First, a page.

Associate Professor Vincent lectures to graduate students on the history of Europe. The courses direct attention to the social, economic, and constitutional development of European peoples since the fall of the Roman empire. The subjects follow in consecutive order, the topics for each year forming a complete and independent group. The whole series of courses requires three years for completion and offers opportunity for close study of mediæval and early modern history of the continent and England.
Ethics and sociology in philosophy.
Special ethics. The philosophy of religion; individual rights and duties ; suicide ; dueling ; charity and justice ; freedom of conscience ; right of self-defense ; ownership ; socialism ; society in general ; the family; marriage; emancipation of woman ; parental right; slavery; the state; origin of the state; false views of Hobbes and Rousseau ; constitution of the state ; powers and rights of the state ; church and state ; the school question ; liberty of the press ; international law; intervention; treaties ; concordats ; war.
Second term. The distribution of wealth ; real and nominal profits ; rents ; wages ; rich and poor; various proposals by communists, socialists, anarchists, for the division of wealth ; rights of property; various social relations ; needed reforms; revenue and expenditure of government; taxation ; public debts ; wider aspects of economic study; modern illusions.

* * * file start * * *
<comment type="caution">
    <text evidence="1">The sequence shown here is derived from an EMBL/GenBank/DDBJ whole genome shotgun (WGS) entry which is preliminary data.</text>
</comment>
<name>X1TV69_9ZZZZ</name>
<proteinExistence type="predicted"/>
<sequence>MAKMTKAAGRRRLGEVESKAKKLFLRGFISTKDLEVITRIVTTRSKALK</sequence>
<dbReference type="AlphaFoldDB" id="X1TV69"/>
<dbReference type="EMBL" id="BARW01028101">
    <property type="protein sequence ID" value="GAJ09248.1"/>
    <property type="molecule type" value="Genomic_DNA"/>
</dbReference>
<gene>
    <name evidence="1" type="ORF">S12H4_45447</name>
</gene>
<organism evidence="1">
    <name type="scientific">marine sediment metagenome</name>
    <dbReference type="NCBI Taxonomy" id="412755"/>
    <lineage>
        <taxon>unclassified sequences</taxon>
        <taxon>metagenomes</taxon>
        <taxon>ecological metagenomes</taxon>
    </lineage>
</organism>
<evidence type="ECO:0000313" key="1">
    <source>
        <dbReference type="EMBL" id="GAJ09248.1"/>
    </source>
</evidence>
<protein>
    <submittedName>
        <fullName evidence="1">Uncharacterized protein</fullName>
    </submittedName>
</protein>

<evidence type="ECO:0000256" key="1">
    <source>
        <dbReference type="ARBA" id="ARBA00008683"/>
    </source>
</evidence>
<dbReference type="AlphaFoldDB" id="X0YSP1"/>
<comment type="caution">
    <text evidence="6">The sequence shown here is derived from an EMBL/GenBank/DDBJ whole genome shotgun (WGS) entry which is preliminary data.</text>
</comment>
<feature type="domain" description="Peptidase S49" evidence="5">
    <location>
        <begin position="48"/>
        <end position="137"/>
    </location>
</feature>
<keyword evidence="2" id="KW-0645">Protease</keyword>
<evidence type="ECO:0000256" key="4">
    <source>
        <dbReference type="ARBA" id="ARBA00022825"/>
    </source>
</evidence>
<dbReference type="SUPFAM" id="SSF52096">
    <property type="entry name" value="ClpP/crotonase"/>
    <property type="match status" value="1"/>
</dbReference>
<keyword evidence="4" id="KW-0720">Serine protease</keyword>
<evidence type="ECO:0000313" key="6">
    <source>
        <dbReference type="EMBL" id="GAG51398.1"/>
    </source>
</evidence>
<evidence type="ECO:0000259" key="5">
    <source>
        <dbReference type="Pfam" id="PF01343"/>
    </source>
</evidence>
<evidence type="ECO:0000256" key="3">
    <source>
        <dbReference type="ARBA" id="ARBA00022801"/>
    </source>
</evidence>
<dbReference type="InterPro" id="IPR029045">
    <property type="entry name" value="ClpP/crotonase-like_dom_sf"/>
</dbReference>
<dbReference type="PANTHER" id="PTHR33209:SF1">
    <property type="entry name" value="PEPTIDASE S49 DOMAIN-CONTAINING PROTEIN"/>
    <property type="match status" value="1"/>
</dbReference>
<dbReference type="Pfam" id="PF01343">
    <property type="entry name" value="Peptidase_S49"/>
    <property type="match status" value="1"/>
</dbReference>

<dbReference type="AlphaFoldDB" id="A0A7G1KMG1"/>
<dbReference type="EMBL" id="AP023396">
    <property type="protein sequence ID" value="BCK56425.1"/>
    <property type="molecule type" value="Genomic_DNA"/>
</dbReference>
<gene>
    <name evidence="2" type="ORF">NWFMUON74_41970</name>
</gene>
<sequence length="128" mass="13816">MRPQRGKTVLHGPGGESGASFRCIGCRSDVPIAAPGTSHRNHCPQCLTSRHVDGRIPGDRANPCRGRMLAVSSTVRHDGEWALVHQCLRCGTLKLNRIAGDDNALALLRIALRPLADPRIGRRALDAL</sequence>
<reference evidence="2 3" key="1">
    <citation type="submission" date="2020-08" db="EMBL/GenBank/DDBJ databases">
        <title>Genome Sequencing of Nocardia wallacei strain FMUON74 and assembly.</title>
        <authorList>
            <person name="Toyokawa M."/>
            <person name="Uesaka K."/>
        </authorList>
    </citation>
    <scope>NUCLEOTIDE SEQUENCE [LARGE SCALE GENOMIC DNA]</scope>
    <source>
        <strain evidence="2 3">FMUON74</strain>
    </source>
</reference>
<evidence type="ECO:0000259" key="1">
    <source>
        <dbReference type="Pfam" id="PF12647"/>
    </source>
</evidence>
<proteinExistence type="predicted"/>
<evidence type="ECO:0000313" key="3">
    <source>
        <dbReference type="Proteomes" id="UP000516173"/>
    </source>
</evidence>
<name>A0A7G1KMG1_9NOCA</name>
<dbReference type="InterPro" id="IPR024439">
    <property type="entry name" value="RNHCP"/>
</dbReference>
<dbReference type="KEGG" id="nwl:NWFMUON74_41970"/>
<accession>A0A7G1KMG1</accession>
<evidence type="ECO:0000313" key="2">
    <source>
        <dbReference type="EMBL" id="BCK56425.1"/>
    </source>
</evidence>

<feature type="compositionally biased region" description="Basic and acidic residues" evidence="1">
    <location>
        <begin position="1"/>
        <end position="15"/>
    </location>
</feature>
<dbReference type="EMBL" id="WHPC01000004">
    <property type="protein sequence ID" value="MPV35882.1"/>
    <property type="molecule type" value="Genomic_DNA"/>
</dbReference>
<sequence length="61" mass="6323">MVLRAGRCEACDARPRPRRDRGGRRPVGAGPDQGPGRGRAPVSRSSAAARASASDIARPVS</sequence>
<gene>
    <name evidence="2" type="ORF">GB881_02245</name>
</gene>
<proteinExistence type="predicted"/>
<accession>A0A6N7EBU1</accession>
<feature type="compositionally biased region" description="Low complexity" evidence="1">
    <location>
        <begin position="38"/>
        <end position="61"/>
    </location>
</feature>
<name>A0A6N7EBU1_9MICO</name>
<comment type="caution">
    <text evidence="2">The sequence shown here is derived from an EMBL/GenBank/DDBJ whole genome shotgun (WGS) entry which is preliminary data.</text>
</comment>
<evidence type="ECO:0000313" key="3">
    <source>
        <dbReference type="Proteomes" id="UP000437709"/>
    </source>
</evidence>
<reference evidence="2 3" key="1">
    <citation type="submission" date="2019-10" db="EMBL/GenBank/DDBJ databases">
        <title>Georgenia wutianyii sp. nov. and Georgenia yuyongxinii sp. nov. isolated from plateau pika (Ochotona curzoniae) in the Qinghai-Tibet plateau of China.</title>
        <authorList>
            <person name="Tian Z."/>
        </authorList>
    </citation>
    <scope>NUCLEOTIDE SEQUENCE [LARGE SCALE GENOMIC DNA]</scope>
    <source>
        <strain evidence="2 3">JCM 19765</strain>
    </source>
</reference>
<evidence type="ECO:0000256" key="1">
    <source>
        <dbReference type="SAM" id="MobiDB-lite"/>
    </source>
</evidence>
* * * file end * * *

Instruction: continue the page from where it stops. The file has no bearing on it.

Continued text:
ECONOMICS, SOCIAL SCIENCE, AND LAW.
PROFESSOR BALDWIN AND DR. FALL.
5. Elements of social science. An introductory course in the principles of sociology and the history of institutions.
6. Socialism and social reform. A descriptive and critical course showing the development of socialistic doctrines, and the rise and progress of the movement in Germany, England, and America. Topical study of present problems of social reform.
See also under "Theological Seminaries."
5. The ethics of the social questions. The problems of poor relief, the family, temperance, and various phases of the labor question, in the light of ethical theory.